He was a rising young Wall Street stockbroker, fresh out of Columbia with a degree in economics. She was a well-born young woman from Philadelphia, willowy and beautiful, and they set off on life together united by boundless faith in an America steady on course for enduring prosperity.

They were married in 1928, and before the year was out, young stockbrokers were among the despairing army of unemployed that roamed the land during the Great Depression. But my parents had one stroke of good fortune in the misery that gripped the country. Mother was teaching ballroom dancing in an enterprise launched three years earlier by Arthur and Kathryn Murray. Mother's job is what kept the family afloat during the next decade. Her job also marked the beginning of a warm and durable friendship that lasted throughout the long lives of my parents and the Murrays. Kathryn Murray, the last link to a world long gone, died Friday at 92.

Music and dancing were grace notes in my family long after Mother left the Murrays in 1943 to join my father in Washington. When we gathered around the family piano during the next 45 years, we thought of them because the piano had been a gift from them.

The Murrays brought the waltz, the tango, the fox trot, the Charleston, the rumba, the Big Apple, the Castle Walk and many other dances into the popular culture -- teaching millions. Ballroom dancing can be demanding, sensual, romantic and liberating. And the Murrays understood better than anybody that dancing should be fun. They were both superb dancers and teachers. When Mother first went to work for them after graduating from Barnard, their studio on 43rd Street was new, Wall Street was booming and people had money and wanted a good time.

Mother was one of their first teachers, and she later managed the 43rd Street studio. After the crash of 1929, the studio cut back from six floors to two, but it survived, when just about everything else that depended on disposable income went under. I once asked my mother how on earth the studio had made it through the '30s, and her answer revealed a lot about human nature: When times are that grim, she said, people have to find some outlet, something to do for fun. The Murrays bet on that, and they were right.

When my Mother, Margaretta, died in 1989, I wrote a column about her, which Dad sent to the Murrays. Kathryn Murray wrote back a lovely note, remembering one of the many Sunday visits my parents had made to their home in Harrison, N.Y. Mother and Mrs. Murray got it in their heads that they could do yoga, "the newest fad. We found that muscles are not worked through willpower," she remembered. "We loved Margaretta dearly and admired her many abilities."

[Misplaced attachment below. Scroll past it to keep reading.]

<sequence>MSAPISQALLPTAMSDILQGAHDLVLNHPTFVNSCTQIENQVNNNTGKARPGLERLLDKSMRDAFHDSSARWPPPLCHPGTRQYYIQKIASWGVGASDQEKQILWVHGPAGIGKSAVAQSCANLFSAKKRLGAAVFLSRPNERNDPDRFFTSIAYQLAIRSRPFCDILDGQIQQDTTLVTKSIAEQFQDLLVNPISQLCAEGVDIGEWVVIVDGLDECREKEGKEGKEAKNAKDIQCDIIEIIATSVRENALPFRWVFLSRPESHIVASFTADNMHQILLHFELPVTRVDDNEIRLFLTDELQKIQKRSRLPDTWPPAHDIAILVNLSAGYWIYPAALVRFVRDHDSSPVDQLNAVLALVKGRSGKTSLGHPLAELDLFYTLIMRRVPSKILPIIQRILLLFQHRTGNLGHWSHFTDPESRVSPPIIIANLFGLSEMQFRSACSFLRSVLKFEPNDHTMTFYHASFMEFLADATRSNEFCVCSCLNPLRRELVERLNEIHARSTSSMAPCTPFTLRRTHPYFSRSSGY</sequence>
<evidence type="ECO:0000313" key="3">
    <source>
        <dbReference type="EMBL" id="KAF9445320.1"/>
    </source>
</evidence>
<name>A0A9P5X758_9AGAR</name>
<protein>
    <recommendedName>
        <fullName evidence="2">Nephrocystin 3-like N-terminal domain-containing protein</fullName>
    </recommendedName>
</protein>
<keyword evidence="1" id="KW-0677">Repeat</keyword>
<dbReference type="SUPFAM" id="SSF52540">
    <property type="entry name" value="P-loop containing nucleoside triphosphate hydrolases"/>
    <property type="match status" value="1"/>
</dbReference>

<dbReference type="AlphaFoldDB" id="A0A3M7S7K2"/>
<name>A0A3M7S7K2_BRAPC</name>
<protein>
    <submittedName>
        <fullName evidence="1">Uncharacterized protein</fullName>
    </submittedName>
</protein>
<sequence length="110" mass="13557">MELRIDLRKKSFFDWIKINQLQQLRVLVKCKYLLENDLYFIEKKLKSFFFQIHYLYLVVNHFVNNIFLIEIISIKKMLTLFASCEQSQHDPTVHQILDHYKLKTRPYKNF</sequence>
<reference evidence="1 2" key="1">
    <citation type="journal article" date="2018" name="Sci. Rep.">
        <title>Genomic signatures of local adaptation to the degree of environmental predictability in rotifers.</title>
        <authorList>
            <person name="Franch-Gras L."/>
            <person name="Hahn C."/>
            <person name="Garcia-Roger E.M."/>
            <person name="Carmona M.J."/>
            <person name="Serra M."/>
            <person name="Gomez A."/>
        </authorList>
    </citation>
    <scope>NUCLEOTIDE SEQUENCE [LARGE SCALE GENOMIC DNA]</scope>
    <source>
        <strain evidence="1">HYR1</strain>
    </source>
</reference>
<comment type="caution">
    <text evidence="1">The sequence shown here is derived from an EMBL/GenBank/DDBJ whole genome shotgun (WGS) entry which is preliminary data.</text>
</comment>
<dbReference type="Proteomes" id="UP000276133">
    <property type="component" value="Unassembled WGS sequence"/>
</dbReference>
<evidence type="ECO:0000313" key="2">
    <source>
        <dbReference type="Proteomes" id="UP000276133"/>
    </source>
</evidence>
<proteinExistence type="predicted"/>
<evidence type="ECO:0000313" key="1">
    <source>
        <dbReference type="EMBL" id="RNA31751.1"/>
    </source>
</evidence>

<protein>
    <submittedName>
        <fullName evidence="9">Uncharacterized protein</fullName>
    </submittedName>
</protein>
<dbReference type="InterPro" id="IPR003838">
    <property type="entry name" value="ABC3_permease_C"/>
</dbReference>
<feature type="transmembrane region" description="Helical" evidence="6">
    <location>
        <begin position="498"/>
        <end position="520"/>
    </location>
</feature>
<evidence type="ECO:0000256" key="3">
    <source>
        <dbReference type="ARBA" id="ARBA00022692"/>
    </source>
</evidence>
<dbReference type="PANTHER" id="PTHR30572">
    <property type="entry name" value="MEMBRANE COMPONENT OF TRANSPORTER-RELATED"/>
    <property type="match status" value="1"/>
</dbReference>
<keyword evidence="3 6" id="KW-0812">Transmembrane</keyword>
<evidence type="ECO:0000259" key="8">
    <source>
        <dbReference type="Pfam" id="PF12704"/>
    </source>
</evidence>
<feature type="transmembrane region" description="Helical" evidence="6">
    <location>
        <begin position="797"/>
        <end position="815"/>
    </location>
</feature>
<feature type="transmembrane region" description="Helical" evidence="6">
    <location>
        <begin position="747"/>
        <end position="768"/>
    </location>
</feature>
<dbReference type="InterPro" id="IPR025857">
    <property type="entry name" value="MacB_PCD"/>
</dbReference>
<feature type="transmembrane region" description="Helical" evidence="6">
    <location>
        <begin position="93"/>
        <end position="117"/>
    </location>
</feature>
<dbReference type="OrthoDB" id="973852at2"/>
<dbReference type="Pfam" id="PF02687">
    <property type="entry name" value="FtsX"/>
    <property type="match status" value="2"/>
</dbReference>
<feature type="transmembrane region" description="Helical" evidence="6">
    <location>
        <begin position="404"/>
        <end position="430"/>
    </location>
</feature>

Later that year, my nephew Mark wrote a poem commemorating what would have been my parents' 60th anniversary. Early in the poem, my father is writing to the Murrays, telling them of Mother's death. "It's a letter of gratitude," he tells Mark. My parents never forgot how they made it through the Depression. Mark ended the poem with this: "I still think of them as married/I even wished him a happy anniversary/He and his wife of sixty years/dead three months/Still there at his side/But not dancing anymore."

My dad sent the Murrays a copy of the poem, and Kathryn wrote to Mark, whom she had never met. "It is heart-touching but, also, heart-warming. My husband and I have both read it and, of course, that made us talk about your grandmother, as we knew her.

"She was tall and slender and such a graceful dancer. When my husband held teachers' meetings and dance sessions, he always asked Margaretta to dance with him as an example to the girl teachers and as a goal for the men to teach their women pupils.

"We were young in those days, and there was just the one studio. This was long before the organization became national, later international. The New York studio was an attractive place, and the staff members were all young and eager to be beautiful dancers."

The Murrays introduced ballroom dancing to the nation with a television show that ran through the 1950s. We watched it as a family.

Mother was a wonderful dancer, and she used it to teach all of us to dance. Mother and Dad's dinner parties frequently ended up with the living room rug rolled up and people dancing.

Ballroom dancing, with its elegance, became passe soon after Chubby Checker hit the scene in 1961 with "The Twist," arguably the beginning of the vulgarization of popular dance. It was blatantly sexual and required no talent. It was a howling success.

The Murrays retired from active management of their franchise studio company in 1964, but they remain the icons of ballroom dancing. Today, ballroom dancing is experiencing an explosive renaissance on university campuses. Colleges can't schedule enough classes to meet demand. Graham Spanier, president of Pennsylvania State University and a student of interpersonal relations, offered this explanation to the New York Times: "We are in a society that is increasingly impersonal, and there is a need for a way to meet one another, to touch without immediate sex. Ballroom dancing offers that."

The Murrays moved to Honolulu in 1968. Arthur Murray died in 1991. Kathryn Murray's death marks the end of an era for ballroom dancing, but the need for that kind of human contact -- with its music, its grace, its ritual and, yes, its romance -- endures. It is part of the champagne of life.

Mrs. Murray always ended TV's "The Arthur Murray Party" by telling her audience: "Put a little fun into your life. Try dancing." Then she would turn, hold up her arms, and her husband would waltz her away, and you knew you had just seen a very lovely lady.